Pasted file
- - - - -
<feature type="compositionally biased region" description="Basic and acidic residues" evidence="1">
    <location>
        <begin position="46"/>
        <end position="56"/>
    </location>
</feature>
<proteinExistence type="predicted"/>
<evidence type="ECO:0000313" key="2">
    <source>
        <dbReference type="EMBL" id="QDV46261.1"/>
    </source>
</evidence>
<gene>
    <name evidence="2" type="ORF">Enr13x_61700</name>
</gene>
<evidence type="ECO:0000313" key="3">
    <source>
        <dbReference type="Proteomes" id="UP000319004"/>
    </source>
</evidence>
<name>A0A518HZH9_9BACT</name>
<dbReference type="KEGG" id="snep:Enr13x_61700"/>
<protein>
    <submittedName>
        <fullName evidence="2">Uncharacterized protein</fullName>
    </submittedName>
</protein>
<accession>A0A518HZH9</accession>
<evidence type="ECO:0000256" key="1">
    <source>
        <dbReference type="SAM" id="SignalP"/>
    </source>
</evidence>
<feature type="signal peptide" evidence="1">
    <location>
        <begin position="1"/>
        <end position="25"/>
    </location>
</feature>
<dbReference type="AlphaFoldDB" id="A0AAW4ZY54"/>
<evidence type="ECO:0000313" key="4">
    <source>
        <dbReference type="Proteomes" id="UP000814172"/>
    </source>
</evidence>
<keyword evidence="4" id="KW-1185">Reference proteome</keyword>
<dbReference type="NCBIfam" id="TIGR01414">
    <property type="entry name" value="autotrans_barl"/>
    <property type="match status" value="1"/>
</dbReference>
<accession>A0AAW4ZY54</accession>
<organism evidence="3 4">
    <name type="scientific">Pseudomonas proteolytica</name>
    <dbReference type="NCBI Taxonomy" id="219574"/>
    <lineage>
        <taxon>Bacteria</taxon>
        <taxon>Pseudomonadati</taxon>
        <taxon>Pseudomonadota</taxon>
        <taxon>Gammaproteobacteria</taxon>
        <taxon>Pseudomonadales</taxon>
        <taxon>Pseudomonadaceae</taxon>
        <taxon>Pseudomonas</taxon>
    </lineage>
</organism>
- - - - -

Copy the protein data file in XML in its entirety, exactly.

<feature type="compositionally biased region" description="Basic and acidic residues" evidence="1">
    <location>
        <begin position="46"/>
        <end position="56"/>
    </location>
</feature>
<proteinExistence type="predicted"/>
<evidence type="ECO:0000313" key="2">
    <source>
        <dbReference type="EMBL" id="QDV46261.1"/>
    </source>
</evidence>
<gene>
    <name evidence="2" type="ORF">Enr13x_61700</name>
</gene>
<evidence type="ECO:0000313" key="3">
    <source>
        <dbReference type="Proteomes" id="UP000319004"/>
    </source>
</evidence>
<name>A0A518HZH9_9BACT</name>
<dbReference type="KEGG" id="snep:Enr13x_61700"/>
<protein>
    <submittedName>
        <fullName evidence="2">Uncharacterized protein</fullName>
    </submittedName>
</protein>
<accession>A0A518HZH9</accession>
<evidence type="ECO:0000256" key="1">
    <source>
        <dbReference type="SAM" id="SignalP"/>
    </source>
</evidence>
<feature type="signal peptide" evidence="1">
    <location>
        <begin position="1"/>
        <end position="25"/>
    </location>
</feature>
<dbReference type="AlphaFoldDB" id="A0AAW4ZY54"/>
<evidence type="ECO:0000313" key="4">
    <source>
        <dbReference type="Proteomes" id="UP000814172"/>
    </source>
</evidence>
<keyword evidence="4" id="KW-1185">Reference proteome</keyword>
<dbReference type="NCBIfam" id="TIGR01414">
    <property type="entry name" value="autotrans_barl"/>
    <property type="match status" value="1"/>
</dbReference>
<accession>A0AAW4ZY54</accession>
<organism evidence="3 4">
    <name type="scientific">Pseudomonas proteolytica</name>
    <dbReference type="NCBI Taxonomy" id="219574"/>
    <lineage>
        <taxon>Bacteria</taxon>
        <taxon>Pseudomonadati</taxon>
        <taxon>Pseudomonadota</taxon>
        <taxon>Gammaproteobacteria</taxon>
        <taxon>Pseudomonadales</taxon>
        <taxon>Pseudomonadaceae</taxon>
        <taxon>Pseudomonas</taxon>
    </lineage>
</organism>